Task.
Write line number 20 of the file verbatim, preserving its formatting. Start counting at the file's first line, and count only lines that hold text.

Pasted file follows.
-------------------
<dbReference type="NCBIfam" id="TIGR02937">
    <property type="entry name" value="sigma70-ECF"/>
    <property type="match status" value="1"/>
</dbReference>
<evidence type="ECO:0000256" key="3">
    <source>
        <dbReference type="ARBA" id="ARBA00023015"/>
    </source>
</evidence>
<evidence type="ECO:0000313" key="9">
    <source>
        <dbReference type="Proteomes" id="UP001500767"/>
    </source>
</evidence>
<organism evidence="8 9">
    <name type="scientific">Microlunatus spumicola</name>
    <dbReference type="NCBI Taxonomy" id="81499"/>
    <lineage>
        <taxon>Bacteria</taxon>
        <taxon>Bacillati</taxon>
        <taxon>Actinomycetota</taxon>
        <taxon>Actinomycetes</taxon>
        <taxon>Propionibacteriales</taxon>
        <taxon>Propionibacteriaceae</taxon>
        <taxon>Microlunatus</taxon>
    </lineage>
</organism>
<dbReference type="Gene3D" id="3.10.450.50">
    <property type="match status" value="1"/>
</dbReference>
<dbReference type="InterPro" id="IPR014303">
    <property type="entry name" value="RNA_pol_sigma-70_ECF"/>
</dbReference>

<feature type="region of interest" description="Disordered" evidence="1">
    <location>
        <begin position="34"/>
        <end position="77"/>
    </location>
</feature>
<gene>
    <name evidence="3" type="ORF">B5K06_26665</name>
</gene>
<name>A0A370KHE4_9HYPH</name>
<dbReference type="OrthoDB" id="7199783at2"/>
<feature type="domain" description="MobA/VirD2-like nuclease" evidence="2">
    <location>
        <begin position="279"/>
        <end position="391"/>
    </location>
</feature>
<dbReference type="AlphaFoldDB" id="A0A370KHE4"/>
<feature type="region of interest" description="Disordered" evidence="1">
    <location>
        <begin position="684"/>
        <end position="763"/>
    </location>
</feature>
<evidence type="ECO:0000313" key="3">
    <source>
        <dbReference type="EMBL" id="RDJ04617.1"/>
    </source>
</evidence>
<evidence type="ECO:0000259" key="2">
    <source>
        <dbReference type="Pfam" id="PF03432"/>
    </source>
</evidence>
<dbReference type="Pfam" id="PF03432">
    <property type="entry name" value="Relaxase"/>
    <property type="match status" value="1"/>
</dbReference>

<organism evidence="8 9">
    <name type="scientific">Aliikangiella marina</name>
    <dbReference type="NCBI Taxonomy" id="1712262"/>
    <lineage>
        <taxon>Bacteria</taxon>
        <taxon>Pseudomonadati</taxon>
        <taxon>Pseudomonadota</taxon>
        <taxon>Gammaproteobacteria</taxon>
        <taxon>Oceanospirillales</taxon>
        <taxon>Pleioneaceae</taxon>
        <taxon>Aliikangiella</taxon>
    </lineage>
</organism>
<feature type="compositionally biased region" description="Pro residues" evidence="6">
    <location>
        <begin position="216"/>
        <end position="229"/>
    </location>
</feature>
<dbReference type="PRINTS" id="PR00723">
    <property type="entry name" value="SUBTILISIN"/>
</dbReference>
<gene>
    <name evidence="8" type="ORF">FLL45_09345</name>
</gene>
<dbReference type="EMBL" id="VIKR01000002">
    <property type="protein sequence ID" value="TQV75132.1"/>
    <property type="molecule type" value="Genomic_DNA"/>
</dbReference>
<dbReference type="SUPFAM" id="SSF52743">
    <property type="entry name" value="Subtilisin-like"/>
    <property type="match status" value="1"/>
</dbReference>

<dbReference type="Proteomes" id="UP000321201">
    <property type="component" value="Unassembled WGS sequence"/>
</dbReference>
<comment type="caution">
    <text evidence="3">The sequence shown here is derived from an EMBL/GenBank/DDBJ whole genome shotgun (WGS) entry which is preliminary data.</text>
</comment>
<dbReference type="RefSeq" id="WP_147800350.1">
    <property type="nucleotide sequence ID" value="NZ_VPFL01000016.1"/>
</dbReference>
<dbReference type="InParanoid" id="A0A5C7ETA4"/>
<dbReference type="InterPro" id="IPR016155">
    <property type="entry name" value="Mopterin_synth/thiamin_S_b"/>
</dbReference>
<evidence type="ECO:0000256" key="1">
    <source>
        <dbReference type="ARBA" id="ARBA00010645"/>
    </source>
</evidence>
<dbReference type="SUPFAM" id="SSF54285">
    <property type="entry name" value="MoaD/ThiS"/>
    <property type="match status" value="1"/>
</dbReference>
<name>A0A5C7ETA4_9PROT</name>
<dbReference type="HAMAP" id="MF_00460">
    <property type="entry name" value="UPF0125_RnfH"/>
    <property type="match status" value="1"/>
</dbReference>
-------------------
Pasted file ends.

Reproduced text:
        <taxon>Bacillati</taxon>